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Besides the Beyond Limits exhibits, there are a number of permanantly sited contemporary sculptures in the Gardens.

We reckoned that this piece is by David Nash

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A quick Google revealed that we were right. It’s called Oculus Oak and was only installed in October last year (2015).

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We came on it by accident and as we are both fans of David Nash it was a pleasant surprise.

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This work (Forms that Grow in the Night (2009)) is also by Nash, but we had seen it during our previous visits.

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We hadn’t seen this retriever before, thoughDSC00853

Walking. Madonna (1981) by Elisabeth Frink

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and Richard Long’s Cornish Slate Line, an attractive work by another favourite artist.

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I don’t know who created this sculpture of a wild boar – well sited in the woods near one of the small lakes.

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Outside the gardens in the grounds of the estate, walking back to our B and B we passed this bench. It was built by younger members of the Derbyshire branch of the Dry Stone Walling Association of Great Britain (DSWA) using dry stone walling techniques.

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Last year there was a different bench in this location. It seems that building a bench is an annual event as part of the Chatsworth Country Fair.

A little further down the path we could see a structure out in the field – in fact we’d spotted it in the morning while we were making our way to the house and gardens from our B and B. So we went to have a closer look.

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It’s a sculpture made from oak and lead, by Tim Harrison entitled Pegasus

Sculpture in the Forest

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Grizedale Forest lies to the east of Coniston Water and south west of Hawkshead. Owned by the Forestry Commission (still state owned thanks to the campaign that stopped the ConDem Government from partially privatising it – for now, at least). It’s  a mix of pine forest and broadleaf woodland extending over hills and valleys. There are marked walking and cycling trails through the woods of varying difficulty.

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We drove the short distance over to the forest, parking at the visitor centre, on the first full day of our holiday, which turned out to be a fine and generally sunny day. Ideal for walking. One of the attractions for us was the 40 or so sculptures that are scattered throughout the forest. Art works started to be installed in 1977.  In most cases (but not all) they use natural materials such as wood, stone and earth, and can be considered to be examples of “Land Art”. We visited some 30 years ago and enjoyed wandering through the woods locating the various sculptures. Many of those made from natural materials have degraded over time, but newer ones have been installed over the years.

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Arriving late in the morning we followed one of the shorter, easier trails starting at the visitor centre which wanders around and under the “Go Ape” tree adventure course, before returning to the cafe to get something to eat. We only spotted a couple of works (there may have been another, but we didn’t locate it).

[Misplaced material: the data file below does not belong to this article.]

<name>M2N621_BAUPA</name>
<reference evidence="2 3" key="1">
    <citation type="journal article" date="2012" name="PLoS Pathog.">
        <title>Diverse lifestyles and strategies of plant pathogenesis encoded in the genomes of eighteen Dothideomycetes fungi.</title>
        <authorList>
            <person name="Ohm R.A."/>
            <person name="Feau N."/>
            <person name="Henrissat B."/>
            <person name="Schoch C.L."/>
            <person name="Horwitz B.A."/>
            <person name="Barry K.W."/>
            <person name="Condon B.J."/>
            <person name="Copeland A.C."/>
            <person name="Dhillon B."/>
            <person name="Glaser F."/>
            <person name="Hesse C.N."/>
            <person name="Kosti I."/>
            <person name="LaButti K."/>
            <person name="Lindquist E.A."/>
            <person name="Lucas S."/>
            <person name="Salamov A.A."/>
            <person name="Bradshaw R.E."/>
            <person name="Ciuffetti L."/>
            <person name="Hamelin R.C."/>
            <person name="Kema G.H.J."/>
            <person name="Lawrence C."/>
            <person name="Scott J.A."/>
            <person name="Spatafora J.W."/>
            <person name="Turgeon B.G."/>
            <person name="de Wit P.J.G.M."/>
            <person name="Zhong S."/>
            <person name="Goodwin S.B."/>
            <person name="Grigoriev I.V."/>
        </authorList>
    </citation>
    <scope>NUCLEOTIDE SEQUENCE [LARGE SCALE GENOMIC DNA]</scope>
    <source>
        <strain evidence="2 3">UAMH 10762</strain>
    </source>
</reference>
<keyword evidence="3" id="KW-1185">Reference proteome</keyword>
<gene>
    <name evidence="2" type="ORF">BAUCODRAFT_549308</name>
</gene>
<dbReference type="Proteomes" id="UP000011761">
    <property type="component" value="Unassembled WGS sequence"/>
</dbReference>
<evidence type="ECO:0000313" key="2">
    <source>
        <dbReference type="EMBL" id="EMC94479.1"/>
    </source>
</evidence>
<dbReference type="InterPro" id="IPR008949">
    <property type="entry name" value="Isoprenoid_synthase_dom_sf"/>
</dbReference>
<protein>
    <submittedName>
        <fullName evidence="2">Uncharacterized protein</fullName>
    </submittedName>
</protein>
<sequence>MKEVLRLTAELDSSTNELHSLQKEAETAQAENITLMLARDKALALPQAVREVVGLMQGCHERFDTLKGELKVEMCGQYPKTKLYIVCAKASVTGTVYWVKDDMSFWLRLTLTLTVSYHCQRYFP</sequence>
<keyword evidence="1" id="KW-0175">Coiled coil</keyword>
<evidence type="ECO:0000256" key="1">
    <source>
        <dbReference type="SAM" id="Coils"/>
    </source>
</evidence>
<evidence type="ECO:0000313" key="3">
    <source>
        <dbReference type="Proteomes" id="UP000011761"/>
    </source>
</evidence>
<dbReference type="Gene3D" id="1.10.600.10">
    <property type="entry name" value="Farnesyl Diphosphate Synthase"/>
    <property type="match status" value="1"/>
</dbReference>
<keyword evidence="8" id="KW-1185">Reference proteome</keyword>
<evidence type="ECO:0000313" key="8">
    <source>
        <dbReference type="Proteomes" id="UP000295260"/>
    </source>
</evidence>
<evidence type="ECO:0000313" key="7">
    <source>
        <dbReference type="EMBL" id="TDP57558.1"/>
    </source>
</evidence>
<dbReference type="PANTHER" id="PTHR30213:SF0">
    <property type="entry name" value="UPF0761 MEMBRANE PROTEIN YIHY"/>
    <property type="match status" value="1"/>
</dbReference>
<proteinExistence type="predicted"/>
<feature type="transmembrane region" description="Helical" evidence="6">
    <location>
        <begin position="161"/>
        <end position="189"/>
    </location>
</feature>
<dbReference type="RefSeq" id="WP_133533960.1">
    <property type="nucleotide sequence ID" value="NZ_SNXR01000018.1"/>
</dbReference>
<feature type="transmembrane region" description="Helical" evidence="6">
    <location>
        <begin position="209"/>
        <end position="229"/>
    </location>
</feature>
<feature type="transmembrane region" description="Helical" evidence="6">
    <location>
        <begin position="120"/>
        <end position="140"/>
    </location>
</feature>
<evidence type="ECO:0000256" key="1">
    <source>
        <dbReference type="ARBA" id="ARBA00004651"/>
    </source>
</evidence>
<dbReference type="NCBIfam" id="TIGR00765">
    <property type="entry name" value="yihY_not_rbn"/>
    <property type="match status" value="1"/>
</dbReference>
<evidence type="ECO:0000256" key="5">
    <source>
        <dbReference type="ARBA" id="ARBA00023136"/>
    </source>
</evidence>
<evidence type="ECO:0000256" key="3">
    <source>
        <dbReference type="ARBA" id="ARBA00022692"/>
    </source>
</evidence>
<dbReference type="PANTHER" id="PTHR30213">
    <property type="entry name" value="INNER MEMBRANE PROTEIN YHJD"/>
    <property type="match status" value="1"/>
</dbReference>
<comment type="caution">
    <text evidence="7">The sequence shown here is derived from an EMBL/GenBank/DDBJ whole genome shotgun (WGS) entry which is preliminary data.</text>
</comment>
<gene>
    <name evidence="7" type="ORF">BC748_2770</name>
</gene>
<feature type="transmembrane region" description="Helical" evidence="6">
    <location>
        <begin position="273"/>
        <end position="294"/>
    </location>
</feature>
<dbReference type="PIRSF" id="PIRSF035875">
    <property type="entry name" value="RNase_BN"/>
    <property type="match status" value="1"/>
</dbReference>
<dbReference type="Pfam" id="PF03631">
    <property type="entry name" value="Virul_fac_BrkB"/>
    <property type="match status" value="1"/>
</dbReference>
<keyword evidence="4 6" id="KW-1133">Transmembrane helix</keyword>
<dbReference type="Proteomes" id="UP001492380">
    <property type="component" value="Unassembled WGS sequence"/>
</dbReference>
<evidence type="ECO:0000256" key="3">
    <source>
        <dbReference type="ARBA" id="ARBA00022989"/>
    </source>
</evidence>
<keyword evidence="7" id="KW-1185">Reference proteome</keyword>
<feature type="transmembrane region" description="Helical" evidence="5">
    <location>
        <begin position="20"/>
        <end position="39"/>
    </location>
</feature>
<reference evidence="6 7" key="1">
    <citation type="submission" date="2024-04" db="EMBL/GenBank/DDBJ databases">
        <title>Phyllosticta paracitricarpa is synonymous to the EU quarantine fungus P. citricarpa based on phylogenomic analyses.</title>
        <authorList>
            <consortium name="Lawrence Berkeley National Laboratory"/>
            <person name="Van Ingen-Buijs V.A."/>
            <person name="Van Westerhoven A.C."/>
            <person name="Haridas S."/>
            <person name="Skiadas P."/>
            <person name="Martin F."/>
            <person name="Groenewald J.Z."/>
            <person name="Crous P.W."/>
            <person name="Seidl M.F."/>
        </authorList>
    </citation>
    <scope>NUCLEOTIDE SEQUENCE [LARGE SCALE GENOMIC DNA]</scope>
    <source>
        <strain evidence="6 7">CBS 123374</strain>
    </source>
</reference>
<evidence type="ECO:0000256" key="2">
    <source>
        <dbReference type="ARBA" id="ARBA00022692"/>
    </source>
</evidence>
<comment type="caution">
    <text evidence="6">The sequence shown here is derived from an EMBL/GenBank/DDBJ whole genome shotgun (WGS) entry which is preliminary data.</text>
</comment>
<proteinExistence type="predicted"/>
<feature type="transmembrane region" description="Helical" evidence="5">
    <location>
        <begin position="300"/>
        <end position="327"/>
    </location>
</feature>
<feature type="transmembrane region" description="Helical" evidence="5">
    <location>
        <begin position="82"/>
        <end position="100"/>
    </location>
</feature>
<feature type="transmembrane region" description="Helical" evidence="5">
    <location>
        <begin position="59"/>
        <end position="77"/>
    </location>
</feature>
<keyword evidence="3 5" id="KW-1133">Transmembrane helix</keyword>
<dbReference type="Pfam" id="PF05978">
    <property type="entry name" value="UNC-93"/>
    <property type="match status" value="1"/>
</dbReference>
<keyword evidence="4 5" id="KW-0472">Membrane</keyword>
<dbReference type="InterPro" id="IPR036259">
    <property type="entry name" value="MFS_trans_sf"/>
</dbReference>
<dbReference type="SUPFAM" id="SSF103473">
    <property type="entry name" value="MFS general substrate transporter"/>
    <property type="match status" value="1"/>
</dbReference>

Boat Race by Keith Wilson:

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After eating we looked around the very interesting photographic exhibition – ATKINS CIWEM Environmental Photographer of the Year 2014 – in the Visitor Centre before setting out for another walk. First of all we followed the Ridding Wood trail, probably the easiest, which has a good concentration of art works

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Larch Arch (1990) by Jim Partridge & Liz Walmsley, :

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Stag Herd Roof by Andy Frost:

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Clockwork Forest by greyworld – a world renowned arts group that make art for public spaces:

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We carried on through the woods linking up with the longer and more strenuous Bogle Crag trail. The art works were more thinly spread out.

Light Column by Charles Grey Bray:

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Cloack of Seasons by Walter Bailey:

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These two rather sinister steel sculptures comprise Mea Culpa (2006) by Robert Bryce Muir:

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Information on the works was quite sparse. We bought the trail map from the Visitor Centre (it can also be downloaded from the net) which gives a rough indication of the location of many, but not all, of the art works, but no details are provided on the artists. There were some photographs at the Visitor Centre with some details and also on the Big Art Mob website, but not all the works are included and even then details on the artist and individual works are not always available.  That didn’t spoil the experience – it was enjoyable hunting out the art – but it would be good to be able to locate more information after the visit (not that I could have done that until after the holiday given the lack of Internet access where we were staying!!).

We only saw a small proportion of the works. They are too widely spread out over the forest to get round them all in a day and some of them are in locations that are relatively difficult to access. So there is an incentive for another visit – after all it’s less than a couple of hours drive from home. And although not all the family will necessarily agree, combining viewing some art with a walk through the forest is an enjoyable experience. I don’t think I’ll wait another 30 years.